Providing a little food after the storm
By Becky Barclay
Published in News on August 30, 2011 1:46 PM
News-Argus/MICHAEL K. DAKOTA
Joy Baker, an Ash Street resident, picks up two meals at the Salvation Army Mobile Feeding Unit while it was parked on Spence Street Monday. The unit was driven in from Jackson, Miss.
Billy Battle had not had a hot meal in two-and-a-half days. His power went off early Saturday during Hurricane Irene, and he was surviving on cold canned goods.
When he saw the Salvation Army Mobile Feeding Unit out in Goldsboro, he stopped, not really caring what it was serving, only that it was a hot meal.
The 63-year-old man was one of hundreds who got a hot meal and cold bottled water Monday from the mobile feeding unit, or canteen as the Salvation Army calls it.
The canteen arrived from Jackson, Miss., Sunday night about midnight, after a 14-hour drive.
One of its two drivers, 51-year-old Salvation Army employee Lebon Kersh, said the canteen will stay in Wayne County as long as people are hungry and without power.
"They just have to walk up to us and tell us they need something to eat," he said. "I'm a foot soldier, and I'm going to get out here in the street and pass this food out. I want to feed these people."
Kersh even flagged people down to tell them about the hot meal they could get at the canteen.
"I want them to have this food so they can have nourishment," he said.
He and another Salvation Army employee from Jackson and a volunteer from Goldsboro manned the mobile feeding unit.
The food -- chili, beef stew and chicken noodle soup -- came in huge packages and just had to be dropped into boiling water for about 15 minutes to be ready.
When it was done, the men dished it out into Styrofoam containers and handed it to those who were craving a hot meal.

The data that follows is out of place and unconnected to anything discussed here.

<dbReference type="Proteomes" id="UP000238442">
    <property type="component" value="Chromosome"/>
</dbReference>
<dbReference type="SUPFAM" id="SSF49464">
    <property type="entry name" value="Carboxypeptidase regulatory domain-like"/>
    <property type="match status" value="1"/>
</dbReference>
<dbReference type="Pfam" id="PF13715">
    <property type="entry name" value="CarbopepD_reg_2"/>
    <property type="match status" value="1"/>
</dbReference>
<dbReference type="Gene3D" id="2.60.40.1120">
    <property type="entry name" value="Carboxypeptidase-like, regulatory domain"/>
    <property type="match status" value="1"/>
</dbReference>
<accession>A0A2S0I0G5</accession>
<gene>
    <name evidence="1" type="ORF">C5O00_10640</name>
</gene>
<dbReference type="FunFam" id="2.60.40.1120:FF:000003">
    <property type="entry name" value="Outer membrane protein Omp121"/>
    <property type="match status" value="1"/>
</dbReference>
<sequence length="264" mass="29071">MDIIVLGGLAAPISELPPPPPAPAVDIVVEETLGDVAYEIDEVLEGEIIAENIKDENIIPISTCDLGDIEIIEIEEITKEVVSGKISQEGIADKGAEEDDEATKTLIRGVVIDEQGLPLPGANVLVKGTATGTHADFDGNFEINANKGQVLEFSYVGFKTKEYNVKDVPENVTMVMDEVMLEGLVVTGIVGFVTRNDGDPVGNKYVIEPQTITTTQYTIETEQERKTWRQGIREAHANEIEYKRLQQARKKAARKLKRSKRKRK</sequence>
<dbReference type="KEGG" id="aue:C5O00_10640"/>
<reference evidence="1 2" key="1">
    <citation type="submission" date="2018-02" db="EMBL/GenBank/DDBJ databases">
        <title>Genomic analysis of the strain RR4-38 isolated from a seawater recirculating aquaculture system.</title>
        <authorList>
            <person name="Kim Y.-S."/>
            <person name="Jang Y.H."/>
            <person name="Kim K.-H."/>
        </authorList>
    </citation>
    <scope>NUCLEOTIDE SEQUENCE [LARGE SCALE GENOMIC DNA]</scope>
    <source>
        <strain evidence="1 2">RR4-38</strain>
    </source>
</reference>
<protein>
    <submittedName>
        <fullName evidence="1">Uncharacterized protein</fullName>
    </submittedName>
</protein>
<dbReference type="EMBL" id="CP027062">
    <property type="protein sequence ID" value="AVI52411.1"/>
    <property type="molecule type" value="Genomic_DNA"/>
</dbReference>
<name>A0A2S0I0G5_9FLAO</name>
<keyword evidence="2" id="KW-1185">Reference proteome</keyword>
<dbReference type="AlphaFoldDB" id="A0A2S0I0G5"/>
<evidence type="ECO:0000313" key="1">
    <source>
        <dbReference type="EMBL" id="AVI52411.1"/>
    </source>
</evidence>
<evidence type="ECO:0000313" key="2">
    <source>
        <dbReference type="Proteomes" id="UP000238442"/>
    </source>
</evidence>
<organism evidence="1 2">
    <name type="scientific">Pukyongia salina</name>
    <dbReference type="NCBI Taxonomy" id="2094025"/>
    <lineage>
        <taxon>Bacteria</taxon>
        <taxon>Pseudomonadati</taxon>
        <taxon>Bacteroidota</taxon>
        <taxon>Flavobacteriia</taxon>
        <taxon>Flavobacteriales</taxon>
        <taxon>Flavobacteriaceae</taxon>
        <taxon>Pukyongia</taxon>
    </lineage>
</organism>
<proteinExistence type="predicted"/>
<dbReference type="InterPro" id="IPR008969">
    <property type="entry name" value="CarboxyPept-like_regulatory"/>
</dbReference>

Kersh said about 60 people stopped by for food during the canteen's first hour Monday on Spence Avenue between Ash and Elm streets.
"It makes me feel good," he said. "I feel like a child with a new toy at Christmas time doing this."
The big smiles on the people's faces when they get their free meal.
Not only does Kersh serve up a hot, delicious meal, but he hears the stories the people coming for food have to tell.
One of those was 23-year-old Star Jones who lost power Saturday morning.
She was getting meals for herself, her sister, 19, and her nephew, 3.
"At first, we grilled at a family member's house, but they lost power Sunday," she said. "We've been eating cold sandwiches and stuff since."
She said a hot meal would be "really good eating."
Lavoris Stewart also grilled what she could find at home, but some of her food still went bad.
In the midst of disaster, the 43-year-old considered the Salvation Army's mobile feeding unit to be a blessing.
"Without them I don't know what we'd do. If not for this, we'd probably just be eating some cold canned goods."
Ms. Stewart's sister, Doreaka Smith, and her children, 18-year-old Danesha Smith, 10-year-old Janisea Eatmon and 6-year-old Darryl Eatmon, also came to get meals.
These are just some of the reasons why the Salvation Army does what it does, said Lt. Kenny Igleheart, commander.
"That's what the Lord wants us to do," he said. "People can't help it if their power is out. Be we can help them with hot meals. People have a need, and we're trying to fill that need."
Not only is the Salvation Army feeding those in need at its canteen, but local volunteers are preparing cold meals of sandwiches, snacks and bottled water for those who can make it to the Salvation Army at 610 N. William St.
And the Salvation Army has about 35 mobile feeding units along the East Coast and more are coming in all the time, Igleheart said.
And although the local Salvation Army building suffered damage when a huge tree fell onto one of its skylights, that repair has been put on hold until the community's needs have been met.
Anyone wanting to know where the mobile feeding unit is on any given day should call the Salvation Army at 735-4811.